|Alma mater||Creighton University|
|Known for||founding TD Ameritrade|
|Title||Owner - Chicago Cubs|
|Awards||2016 World Series champion|
John Joseph Ricketts (born July 16, 1941) is an American businessman and philanthropist. He is the founder, former CEO and former chairman of TD Ameritrade. He has a net worth of US$2.7 billion as of 2019[update] according to Forbes. He has pursued a variety of other entrepreneurial ventures including DNAinfo.com, High Plains Bison, The Lodge at Jackson Fork, and The American Film Company. Ricketts also engages in philanthropy through The Ricketts Art Foundation, Opportunity Education Foundation, The Cloisters on the Platte Foundation, and The Ricketts Conservation Foundation.
John Joseph Ricketts was born and raised in Nebraska City, Nebraska, the son of Florence M. (Erhart) and Donavon Platte Ricketts. He obtained a bachelor's degree from Creighton University in Omaha, Nebraska in 1968. Ricketts is married to Marlene Margaret (Volkmer), with whom he has four children, Pete, Thomas, Laura, and Todd, who were raised Roman Catholic. He currently resides in Little Jackson Hole, Wyoming.
Regarding his time in Omaha during the 1960s, Ricketts wrote in his 2019 memoir The Harder You Work, the Luckier You Get about "stockbrokers destroying their lives with dope, alcohol, and sex, which was just another kind of drug":
Our substance of choice was beer. Beer, whatever its drawbacks, is not dope. Marlene generally did not come out for drinks on Friday at the Rookery. She went home and got supper ready for the children. Often, I did not get home in time to eat with them. I might have had twelve beers on a Friday evening. I might have had more. I'm sure there were a few nights that it was only by the grace of God that I didn't have a car accident. But it was only beer and it helped me get rid of all my pent-up stress. I got myself home, and our family and our business could press on together.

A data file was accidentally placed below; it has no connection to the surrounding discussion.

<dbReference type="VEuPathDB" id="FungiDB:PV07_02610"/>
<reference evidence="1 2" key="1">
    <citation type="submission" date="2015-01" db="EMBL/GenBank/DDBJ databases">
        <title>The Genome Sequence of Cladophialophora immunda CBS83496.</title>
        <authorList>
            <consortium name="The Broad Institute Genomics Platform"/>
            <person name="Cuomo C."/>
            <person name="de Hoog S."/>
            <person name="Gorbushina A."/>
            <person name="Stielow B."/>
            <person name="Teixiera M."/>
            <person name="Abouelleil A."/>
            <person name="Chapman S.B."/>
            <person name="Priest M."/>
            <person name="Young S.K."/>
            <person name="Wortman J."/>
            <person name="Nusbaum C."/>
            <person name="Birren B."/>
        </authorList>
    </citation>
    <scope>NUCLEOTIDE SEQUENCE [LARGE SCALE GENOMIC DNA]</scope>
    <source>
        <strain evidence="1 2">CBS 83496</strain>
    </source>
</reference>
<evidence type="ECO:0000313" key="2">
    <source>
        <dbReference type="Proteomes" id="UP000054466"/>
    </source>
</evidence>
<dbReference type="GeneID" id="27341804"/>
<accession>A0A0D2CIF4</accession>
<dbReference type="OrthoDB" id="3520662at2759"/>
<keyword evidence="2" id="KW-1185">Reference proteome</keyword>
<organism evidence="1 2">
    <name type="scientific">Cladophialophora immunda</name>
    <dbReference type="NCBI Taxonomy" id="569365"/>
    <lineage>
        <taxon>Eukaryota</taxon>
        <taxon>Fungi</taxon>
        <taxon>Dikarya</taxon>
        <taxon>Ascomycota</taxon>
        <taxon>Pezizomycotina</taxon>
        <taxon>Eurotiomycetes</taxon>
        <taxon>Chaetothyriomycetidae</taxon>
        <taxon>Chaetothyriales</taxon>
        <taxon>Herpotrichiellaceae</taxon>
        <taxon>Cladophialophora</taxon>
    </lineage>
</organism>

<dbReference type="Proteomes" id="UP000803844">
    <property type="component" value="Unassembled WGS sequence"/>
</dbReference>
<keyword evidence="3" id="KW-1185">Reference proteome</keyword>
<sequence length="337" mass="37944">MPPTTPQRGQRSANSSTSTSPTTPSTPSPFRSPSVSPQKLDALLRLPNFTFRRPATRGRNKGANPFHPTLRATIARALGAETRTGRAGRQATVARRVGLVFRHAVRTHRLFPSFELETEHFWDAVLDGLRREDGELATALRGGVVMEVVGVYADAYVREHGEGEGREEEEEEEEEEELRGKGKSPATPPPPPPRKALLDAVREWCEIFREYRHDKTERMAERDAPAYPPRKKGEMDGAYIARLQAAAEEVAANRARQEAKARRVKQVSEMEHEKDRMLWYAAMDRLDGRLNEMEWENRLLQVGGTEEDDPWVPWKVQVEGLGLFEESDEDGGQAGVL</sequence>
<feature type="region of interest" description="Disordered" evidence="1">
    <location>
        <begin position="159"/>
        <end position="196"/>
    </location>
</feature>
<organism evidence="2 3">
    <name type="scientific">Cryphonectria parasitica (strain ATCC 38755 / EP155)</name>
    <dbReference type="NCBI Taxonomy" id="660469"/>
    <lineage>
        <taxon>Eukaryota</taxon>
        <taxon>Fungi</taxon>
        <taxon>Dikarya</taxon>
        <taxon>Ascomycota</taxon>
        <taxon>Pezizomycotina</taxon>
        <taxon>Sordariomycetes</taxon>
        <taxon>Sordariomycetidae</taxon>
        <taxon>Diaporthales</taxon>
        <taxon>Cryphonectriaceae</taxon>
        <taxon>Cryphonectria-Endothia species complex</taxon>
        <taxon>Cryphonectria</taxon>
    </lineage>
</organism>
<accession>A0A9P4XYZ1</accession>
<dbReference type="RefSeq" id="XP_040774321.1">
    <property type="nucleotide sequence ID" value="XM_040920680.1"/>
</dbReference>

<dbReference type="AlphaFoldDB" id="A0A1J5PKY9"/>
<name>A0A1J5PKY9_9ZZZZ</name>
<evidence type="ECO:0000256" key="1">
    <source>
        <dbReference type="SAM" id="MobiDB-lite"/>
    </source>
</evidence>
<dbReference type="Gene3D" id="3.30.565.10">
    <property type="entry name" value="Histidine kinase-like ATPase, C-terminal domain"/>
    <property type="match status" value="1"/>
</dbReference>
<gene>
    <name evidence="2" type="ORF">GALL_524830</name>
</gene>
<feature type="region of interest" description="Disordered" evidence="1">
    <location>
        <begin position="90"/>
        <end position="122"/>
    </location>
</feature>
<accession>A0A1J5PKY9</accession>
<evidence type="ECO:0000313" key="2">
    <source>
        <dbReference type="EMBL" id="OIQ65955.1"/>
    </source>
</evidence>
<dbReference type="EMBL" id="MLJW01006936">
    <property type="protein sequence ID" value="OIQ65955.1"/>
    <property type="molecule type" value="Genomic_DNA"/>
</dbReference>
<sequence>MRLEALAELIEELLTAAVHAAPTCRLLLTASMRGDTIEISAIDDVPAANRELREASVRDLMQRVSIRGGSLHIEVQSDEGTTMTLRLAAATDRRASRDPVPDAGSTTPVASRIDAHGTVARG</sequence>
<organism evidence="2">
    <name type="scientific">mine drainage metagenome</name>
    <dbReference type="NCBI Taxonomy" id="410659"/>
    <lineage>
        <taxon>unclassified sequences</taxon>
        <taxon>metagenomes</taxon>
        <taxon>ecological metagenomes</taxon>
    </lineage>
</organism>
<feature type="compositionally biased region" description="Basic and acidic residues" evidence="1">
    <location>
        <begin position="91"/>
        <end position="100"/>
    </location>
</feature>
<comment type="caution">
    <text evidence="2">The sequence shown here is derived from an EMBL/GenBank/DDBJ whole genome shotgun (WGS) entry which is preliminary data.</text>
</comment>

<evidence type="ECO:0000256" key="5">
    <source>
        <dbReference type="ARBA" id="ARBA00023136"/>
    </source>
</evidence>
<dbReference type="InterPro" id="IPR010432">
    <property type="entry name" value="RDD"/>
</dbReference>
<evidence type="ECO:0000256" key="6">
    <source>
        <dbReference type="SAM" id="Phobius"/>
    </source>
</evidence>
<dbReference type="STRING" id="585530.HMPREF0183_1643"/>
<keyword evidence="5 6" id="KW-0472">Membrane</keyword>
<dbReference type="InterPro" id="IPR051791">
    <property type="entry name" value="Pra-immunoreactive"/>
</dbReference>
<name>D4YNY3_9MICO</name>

In 1975, Ricketts and a few partners invested $12,500 each to form First Omaha Securities, a retail securities brokerage firm that through mergers and acquisitions grew into TD Ameritrade. Ricketts retired from the TD Ameritrade board in October 2011 to concentrate on entrepreneurship and philanthropy.
In 2004, Ricketts founded High Plains Bison, a retailer of natural bison meat. In addition to online and offline sales channels, High Plains Bison is the official bison vendor at Chicago's Wrigley Field. Some of the bison are raised on a Wyoming ranch owned by Ricketts. A four-bedroom lodge named The Lodge at Jackson Fork Ranch is located on the same property. Joe Rickett's ranch comes at the expense of the Blackfeet tribe's wild herd, and represents 2% of their ancestral lands which the tribe were deprived of despite trying to buy back their own land.
In 2008, Ricketts founded The American Film Company, which produces feature films about true stories from American history. The Conspirator is a 2010 historical drama film directed by Robert Redford. It served as the debut film of The American Film Company.
In 2009, Ricketts founded DNAinfo.com, a digital news service that used to cover neighborhood news in New York City and Chicago. Ricketts shut it down on November 2, 2017, one week after their employees voted to unionize. Gone with it were Gothamist, Chicagoist, DCist, LAist, SFist, and Shanghaiist. On the 3rd of November, 2017, archived versions of Gothamist, DNAinfo, and other sites were back up. In September 2017, Ricketts wrote, "I believe unions promote a corrosive us-against-them dynamic that destroys the esprit de corps businesses need to succeed."
In October 2009, the Ricketts family acquired a 95 percent controlling interest in Major League Baseball's Chicago Cubs and Wrigley Field, as well as 20% of Comcast Sportsnet Chicago. The Ricketts family represents the eighth ownership group in the 133-year history of the team. While Ricketts is not directly involved in the team's operations, his son, Tom Ricketts, is Cubs chairman and his three other children (Pete, Laura and Todd) are on the board of directors. In 2016, seven years after purchasing the Cubs, they won the World Series ending an 108-year-old drought without a championship.
Ricketts co-founded the Campaign for Primary Accountability (CPA) with Eric O'Keefe, Leo Linbeck III, and Tim Dunn. It targets both Democratic and Republican incumbents in primary elections.
In 2010, Ricketts led a campaign against earmarks and what he perceived to be wasteful federal spending. Ricketts founded an independent organization called Taxpayers Against Earmarks that classified every Member of Congress as either a spending "hero" or "hooligan."